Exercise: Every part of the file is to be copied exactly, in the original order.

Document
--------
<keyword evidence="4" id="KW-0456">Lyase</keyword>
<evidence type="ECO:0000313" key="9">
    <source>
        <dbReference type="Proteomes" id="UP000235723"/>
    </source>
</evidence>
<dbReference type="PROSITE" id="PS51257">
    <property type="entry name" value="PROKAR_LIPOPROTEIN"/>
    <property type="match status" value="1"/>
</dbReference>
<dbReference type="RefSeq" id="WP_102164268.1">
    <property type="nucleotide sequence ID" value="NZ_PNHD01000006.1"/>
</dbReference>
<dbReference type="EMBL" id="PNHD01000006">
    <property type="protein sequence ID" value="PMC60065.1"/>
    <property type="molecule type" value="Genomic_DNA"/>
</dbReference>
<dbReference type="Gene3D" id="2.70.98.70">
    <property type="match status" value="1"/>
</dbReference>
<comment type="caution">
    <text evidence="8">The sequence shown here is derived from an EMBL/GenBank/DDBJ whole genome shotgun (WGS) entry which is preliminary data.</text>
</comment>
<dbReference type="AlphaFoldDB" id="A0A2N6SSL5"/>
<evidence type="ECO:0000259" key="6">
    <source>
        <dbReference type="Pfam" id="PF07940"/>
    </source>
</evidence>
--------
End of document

<keyword evidence="4" id="KW-0456">Lyase</keyword>
<evidence type="ECO:0000313" key="9">
    <source>
        <dbReference type="Proteomes" id="UP000235723"/>
    </source>
</evidence>
<dbReference type="PROSITE" id="PS51257">
    <property type="entry name" value="PROKAR_LIPOPROTEIN"/>
    <property type="match status" value="1"/>
</dbReference>
<dbReference type="RefSeq" id="WP_102164268.1">
    <property type="nucleotide sequence ID" value="NZ_PNHD01000006.1"/>
</dbReference>
<dbReference type="EMBL" id="PNHD01000006">
    <property type="protein sequence ID" value="PMC60065.1"/>
    <property type="molecule type" value="Genomic_DNA"/>
</dbReference>
<dbReference type="Gene3D" id="2.70.98.70">
    <property type="match status" value="1"/>
</dbReference>
<comment type="caution">
    <text evidence="8">The sequence shown here is derived from an EMBL/GenBank/DDBJ whole genome shotgun (WGS) entry which is preliminary data.</text>
</comment>
<dbReference type="AlphaFoldDB" id="A0A2N6SSL5"/>
<evidence type="ECO:0000259" key="6">
    <source>
        <dbReference type="Pfam" id="PF07940"/>
    </source>
</evidence>